A Black state trooper in Louisiana has said he received notice he will be fired after accusing his colleagues of murdering a Black man. Carl Cavalier, 33, in an interview in June, criticized his department’s role in the 2019 death of Ronald Greene, who died in the custody of the Louisiana State Police after a high-speed chase.
Cavalier, who has been with Louisiana State Police since 2014, accused the department of being involved in a coverup of the death of Greene. He believes that his potential termination is retaliation for speaking out on Greene’s death and for publishing a fictional book under a pseudonym about the experience of being a Black officer, NBC News reported.
Cavalier was serving a five-week unpaid suspension for publishing the book when he received notice of his firing, according to WWL-TV. He has vowed to fight for his job. “I swore and took an oath to do exactly what I’m doing,” said Cavalier. “I’m going to pursue my job with everything in me. If the justice system works like it’s supposed to, if the appeals process works how it’s supposed to, I believe I’ll have my job back.”
Cavalier said he has been on paid leave since August. He told CNN he received a termination letter this month signed by Louisiana State Police Superintendent Lamar A. Davis. The letter states that Cavalier violated the department’s policy on “Public Statement,” “Lawful Orders,” “Loyalty to the Department,” “Dissemination of Information,” “Seeking Publicity” and “Conduct Unbecoming an Officer”, according to CNN.
Cavalier on September 30 filed a lawsuit alleging that his superior officers discriminated against him. He said when he complained internally about the alleged discrimination, he was demoted and transferred.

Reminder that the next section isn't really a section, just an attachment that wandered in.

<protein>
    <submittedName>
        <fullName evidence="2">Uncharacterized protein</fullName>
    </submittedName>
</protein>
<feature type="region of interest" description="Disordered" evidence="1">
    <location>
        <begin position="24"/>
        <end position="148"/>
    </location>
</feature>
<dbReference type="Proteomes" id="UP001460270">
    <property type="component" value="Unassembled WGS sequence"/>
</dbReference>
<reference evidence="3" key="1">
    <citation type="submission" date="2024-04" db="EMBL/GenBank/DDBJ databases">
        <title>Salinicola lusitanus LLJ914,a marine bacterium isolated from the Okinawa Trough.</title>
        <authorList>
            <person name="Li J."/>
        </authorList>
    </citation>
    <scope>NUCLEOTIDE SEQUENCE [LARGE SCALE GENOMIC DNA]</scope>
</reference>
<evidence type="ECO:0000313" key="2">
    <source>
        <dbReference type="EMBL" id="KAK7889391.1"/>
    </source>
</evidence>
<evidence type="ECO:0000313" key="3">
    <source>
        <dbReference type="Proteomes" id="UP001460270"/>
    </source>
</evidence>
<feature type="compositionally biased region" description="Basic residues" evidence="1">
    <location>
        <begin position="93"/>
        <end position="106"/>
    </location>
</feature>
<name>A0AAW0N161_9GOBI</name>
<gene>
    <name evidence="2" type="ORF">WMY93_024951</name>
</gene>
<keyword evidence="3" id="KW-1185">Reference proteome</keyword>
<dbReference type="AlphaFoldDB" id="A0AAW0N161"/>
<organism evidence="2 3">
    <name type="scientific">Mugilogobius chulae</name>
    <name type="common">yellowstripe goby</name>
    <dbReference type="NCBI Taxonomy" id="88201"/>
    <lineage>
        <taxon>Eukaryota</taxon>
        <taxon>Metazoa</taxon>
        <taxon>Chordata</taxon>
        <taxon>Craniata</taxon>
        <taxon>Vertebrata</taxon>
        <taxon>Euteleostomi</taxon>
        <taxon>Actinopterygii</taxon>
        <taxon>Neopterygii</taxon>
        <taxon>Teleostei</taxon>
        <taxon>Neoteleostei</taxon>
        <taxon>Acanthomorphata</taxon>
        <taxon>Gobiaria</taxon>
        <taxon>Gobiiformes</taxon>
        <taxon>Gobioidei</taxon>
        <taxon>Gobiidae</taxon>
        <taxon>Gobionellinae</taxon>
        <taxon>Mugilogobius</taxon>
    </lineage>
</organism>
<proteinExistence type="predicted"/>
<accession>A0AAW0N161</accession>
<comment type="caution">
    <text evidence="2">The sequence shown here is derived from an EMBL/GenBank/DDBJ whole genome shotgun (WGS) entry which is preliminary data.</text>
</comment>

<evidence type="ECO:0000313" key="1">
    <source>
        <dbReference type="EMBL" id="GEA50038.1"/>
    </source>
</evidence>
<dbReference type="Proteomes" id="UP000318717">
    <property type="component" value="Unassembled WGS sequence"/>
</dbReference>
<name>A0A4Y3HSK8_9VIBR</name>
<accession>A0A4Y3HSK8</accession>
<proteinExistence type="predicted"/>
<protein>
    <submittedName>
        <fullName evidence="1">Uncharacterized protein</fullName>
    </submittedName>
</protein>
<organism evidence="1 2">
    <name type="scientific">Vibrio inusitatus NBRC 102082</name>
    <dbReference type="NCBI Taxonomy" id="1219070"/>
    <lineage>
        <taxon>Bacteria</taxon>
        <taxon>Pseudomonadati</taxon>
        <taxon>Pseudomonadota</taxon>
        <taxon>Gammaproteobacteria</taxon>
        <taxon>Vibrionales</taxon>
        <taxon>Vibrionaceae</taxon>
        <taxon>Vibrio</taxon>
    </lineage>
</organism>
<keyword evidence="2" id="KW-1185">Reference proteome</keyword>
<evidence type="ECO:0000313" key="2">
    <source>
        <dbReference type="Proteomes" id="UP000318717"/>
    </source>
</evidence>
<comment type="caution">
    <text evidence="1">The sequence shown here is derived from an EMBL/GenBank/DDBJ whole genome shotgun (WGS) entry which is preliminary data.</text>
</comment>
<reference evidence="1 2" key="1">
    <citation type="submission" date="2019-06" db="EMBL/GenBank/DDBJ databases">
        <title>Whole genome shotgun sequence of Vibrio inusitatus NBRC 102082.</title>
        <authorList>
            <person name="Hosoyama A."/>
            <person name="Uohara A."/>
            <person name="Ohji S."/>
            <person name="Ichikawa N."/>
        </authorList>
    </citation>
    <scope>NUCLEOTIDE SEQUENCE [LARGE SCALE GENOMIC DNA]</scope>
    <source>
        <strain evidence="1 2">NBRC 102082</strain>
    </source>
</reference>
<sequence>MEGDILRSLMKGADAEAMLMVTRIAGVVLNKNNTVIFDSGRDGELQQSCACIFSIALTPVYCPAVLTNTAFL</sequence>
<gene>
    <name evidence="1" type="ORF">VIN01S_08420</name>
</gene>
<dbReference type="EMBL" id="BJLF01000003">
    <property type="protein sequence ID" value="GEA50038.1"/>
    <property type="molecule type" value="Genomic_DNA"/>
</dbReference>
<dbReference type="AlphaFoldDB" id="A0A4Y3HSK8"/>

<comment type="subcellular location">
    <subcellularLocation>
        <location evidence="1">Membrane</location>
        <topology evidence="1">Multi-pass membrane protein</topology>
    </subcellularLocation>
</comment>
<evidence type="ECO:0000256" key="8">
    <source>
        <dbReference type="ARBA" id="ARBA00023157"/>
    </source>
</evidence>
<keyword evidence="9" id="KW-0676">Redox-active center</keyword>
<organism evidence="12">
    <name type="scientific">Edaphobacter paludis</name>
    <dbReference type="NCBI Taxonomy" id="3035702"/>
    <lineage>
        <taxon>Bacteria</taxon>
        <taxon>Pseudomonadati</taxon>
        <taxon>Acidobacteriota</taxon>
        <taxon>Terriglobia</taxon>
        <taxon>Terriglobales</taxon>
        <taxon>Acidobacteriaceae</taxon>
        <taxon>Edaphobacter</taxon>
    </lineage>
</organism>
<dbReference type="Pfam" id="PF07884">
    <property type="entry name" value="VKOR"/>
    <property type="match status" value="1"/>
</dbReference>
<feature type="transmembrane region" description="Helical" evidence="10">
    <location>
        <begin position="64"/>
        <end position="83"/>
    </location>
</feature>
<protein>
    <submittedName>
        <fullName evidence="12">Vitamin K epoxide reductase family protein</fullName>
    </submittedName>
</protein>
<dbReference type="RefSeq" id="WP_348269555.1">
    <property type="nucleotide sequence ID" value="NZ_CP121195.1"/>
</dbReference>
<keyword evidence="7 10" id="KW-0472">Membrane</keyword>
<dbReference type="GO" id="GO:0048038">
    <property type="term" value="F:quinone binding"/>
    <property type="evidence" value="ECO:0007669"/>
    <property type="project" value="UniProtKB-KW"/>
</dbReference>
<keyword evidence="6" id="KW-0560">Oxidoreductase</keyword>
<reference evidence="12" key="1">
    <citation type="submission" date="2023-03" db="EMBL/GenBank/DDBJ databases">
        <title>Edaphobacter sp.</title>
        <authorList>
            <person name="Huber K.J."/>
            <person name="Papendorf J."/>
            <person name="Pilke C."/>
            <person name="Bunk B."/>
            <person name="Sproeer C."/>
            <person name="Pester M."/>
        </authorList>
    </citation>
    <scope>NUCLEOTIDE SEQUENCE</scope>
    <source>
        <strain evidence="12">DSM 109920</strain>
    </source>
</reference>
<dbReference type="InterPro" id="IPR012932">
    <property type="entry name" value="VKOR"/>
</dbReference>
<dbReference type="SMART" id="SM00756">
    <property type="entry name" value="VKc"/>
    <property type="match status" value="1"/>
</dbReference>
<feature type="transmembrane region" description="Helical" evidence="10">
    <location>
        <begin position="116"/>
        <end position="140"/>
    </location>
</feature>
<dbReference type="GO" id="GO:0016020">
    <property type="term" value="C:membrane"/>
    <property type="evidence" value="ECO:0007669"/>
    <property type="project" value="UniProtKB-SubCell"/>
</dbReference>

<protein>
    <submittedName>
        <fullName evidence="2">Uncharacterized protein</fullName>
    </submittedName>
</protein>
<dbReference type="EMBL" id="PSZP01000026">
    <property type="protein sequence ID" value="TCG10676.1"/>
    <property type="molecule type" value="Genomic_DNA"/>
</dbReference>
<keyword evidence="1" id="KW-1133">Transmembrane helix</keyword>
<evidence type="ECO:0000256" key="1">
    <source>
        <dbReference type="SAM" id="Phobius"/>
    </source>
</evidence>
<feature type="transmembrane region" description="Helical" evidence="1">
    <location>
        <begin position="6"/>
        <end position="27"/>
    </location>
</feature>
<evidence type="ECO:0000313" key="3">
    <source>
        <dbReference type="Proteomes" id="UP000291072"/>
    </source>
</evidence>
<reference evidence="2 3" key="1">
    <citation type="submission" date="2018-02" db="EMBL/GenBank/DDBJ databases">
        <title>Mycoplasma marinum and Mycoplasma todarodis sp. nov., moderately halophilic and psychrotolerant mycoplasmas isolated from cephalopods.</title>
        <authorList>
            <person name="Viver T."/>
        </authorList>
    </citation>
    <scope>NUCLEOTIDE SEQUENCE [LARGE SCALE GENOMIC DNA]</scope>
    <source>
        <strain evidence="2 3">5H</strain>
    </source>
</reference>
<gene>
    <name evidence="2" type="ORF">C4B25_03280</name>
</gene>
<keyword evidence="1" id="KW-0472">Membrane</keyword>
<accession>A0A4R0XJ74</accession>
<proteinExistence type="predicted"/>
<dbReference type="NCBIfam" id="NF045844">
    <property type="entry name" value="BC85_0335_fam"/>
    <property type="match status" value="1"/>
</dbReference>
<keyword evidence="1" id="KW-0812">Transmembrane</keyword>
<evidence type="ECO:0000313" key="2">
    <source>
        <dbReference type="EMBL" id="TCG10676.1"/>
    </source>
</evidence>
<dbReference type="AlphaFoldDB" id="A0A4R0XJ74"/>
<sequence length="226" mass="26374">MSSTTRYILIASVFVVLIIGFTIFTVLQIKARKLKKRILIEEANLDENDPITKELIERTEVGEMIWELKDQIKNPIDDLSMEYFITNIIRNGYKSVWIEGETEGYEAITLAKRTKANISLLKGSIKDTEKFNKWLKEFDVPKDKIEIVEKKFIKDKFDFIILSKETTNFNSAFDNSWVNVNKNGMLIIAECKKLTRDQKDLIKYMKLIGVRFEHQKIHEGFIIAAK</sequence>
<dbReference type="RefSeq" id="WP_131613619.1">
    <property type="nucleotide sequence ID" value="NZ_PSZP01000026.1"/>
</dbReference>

Louisiana State Police spokeswoman Melissa Matey said last week in a statement: “Trooper Cavalier received the decision of the appointing authority to move forward with termination based on an administrative investigation that revealed he violated several departmental policies. It should be noted that our disciplinary administrative process is not finalized and Cavalier remains an employee at this time.”
“Cavalier is due a fair and impartial process, and as such, the department cannot provide comment on any pending litigation,” Matey added.
Greene, 49, died after he was dragged and beaten in a struggle with troopers following his arrest on May 10, 2019. Police initially reported that Greene died in a car crash during a high-speed chase, but body camera footage that was leaked to the media showed otherwise. Per the footage, Greene was left without medical assistance for about nine minutes after being dragged and beaten before he died in the custody of the troopers.
Two troopers were reprimanded for their actions. According to CNN, a third was to be terminated for violations regarding body-worn camera and car camera systems, use of force, performance, lawful orders and for conduct unbecoming an officer but that trooper died in a car crash before he could be fired.
“We still have murderers, in my eyes, on the job. Guys who received a slap on the wrist for their roles in the Ronald Greene incident are unpunished… patrolling the streets and left on the job,” Cavalier told WBRZ after the release of the footage. He argued that there should be arrests, including of the former agency head, CNN affiliate WBRZ-TV reported.
Cavalier in August told WWLTV how he felt after seeing the videos of Greene’s arrest. “I guess it created like a shock to me, created like a level of disappointment that I’m still recovering from now. The fact that these guys are actively covering up a murder,” he said.